Some of Europe’s largest coffee companies have chipped in to create a €40,000 ($48,000 USD) relief fund to support a group of coffee farmers recently affected by hurricanes Eta and Iota.
The fund is coming from International Coffee Partners (ICP), an initiative involving eight large coffee roasting companies that have come together for pre-competitive coffee sector sustainability work.
According to a DCN analysis of financial reports from the past three years, the eight participating roasting and trading companies combined had annual revenue of more than $10 billion prior to 2020.
ICP’s implementing partner, Hanns R. Neumann Stiftung (HRNS), is currently processing a survey involving rural communities in parts of Central America affected by the November hurricanes. According to a recent announcement from ICP, that survey showed that more than 58% of smallholder farmers interviewed in Guatemala and Honduras said that hurricane Eta alone would directly impact their access to food.
Eta reached landfall in Nicaragua as a category 4 storm on Nov. 3, and it was followed by an even greater category 4 storm on a similar trajectory, Iota, two weeks later.
“At ICP, we closely followed the news about the destruction, Hurricanes Eta and Iota have caused. Our thoughts are with the affected people and especially with the smallholder coffee farming families from our projects,” says ICP-Chairperson Kathrine Löfberg. “We hope that our emergency relief fund will support them and their pathway back out of this situation.”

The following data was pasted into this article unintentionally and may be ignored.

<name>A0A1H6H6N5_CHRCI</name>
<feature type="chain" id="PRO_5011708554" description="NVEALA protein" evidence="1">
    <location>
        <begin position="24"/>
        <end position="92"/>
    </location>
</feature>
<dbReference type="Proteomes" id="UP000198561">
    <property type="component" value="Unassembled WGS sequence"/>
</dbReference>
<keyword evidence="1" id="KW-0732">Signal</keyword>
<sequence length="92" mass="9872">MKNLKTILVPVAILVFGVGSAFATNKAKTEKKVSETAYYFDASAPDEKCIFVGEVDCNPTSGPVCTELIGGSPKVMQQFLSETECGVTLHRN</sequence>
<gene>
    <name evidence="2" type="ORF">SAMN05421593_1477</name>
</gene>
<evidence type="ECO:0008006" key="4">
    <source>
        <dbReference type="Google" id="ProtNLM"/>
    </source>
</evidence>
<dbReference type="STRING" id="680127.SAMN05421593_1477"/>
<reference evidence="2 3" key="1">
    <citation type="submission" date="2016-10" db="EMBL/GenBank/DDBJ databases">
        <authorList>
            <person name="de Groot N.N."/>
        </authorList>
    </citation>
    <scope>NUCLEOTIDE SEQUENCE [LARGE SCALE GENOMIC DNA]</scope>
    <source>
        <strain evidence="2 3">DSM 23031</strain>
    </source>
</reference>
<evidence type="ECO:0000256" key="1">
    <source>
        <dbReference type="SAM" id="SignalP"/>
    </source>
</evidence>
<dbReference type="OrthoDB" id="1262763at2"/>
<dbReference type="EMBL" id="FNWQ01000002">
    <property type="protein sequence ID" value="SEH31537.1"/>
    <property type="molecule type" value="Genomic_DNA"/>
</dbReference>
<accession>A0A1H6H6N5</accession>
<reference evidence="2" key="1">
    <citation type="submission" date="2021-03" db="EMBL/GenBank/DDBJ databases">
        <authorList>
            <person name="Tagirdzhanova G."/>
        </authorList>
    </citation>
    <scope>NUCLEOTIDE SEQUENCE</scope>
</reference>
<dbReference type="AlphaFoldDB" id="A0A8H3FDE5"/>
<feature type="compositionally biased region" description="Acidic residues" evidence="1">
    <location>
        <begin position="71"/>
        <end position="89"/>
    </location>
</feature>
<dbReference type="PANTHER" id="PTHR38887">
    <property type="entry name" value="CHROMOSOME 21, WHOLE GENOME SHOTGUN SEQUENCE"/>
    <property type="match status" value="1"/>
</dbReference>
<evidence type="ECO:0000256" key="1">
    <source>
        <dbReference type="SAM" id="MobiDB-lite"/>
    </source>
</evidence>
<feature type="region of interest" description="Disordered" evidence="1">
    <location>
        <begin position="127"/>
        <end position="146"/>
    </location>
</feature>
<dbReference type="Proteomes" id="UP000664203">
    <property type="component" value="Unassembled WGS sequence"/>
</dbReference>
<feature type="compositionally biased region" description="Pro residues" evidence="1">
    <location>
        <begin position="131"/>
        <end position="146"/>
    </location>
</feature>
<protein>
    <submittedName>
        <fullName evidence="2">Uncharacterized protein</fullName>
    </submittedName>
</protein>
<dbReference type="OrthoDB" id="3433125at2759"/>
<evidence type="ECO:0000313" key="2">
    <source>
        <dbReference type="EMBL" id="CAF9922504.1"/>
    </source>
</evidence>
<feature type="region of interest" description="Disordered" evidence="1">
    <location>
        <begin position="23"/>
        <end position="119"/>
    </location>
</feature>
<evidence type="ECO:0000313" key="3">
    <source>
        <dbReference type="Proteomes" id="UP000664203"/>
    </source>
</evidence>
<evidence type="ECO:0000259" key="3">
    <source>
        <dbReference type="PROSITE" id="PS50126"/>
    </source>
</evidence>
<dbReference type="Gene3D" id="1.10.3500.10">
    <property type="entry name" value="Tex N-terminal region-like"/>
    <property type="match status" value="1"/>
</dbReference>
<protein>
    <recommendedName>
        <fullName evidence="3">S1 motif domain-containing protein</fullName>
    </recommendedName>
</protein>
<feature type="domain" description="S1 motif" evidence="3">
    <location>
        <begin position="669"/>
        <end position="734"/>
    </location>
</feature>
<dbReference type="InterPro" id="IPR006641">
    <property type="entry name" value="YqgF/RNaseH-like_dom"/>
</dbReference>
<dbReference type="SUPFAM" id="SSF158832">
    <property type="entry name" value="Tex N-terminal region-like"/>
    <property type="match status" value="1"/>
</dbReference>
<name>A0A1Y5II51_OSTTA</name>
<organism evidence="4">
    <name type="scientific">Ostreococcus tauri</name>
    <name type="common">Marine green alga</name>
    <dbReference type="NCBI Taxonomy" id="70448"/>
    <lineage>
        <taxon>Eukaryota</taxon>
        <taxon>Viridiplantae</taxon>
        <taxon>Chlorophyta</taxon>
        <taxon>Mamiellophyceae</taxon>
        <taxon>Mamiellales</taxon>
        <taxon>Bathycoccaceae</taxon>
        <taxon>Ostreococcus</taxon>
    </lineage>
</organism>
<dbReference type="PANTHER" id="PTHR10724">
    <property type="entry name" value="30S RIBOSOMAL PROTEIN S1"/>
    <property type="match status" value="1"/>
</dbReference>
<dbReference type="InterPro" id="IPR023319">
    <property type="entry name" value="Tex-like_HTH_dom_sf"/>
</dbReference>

Damage estimates throughout Central America are only beginning to emerge, but an estimated 10,000 hectares of coffee farmland in Honduras and Nicaragua alone have been completely or partially damaged. The Nicaraguan government has estimated that total country-wide economic losses tied to the storms is about $743 million, or more than 6% of the total GDP.
For its part, International Coffee Partners said the $48,000 fund will be used to directly support 400 farmers through the provision of food and restoration of damaged infrastructure. Food will support communities in Huehuetenango, in Guatemala, and in Ocotepeque and Copán, in Honduras.
Hurricane Eta alone is believe to have affected at least 3 million people and caused an estimated $5.5 billion in total economic damage to seven Central American countries, according to recent estimates from the United Nations Office of Humanitarian Affairs.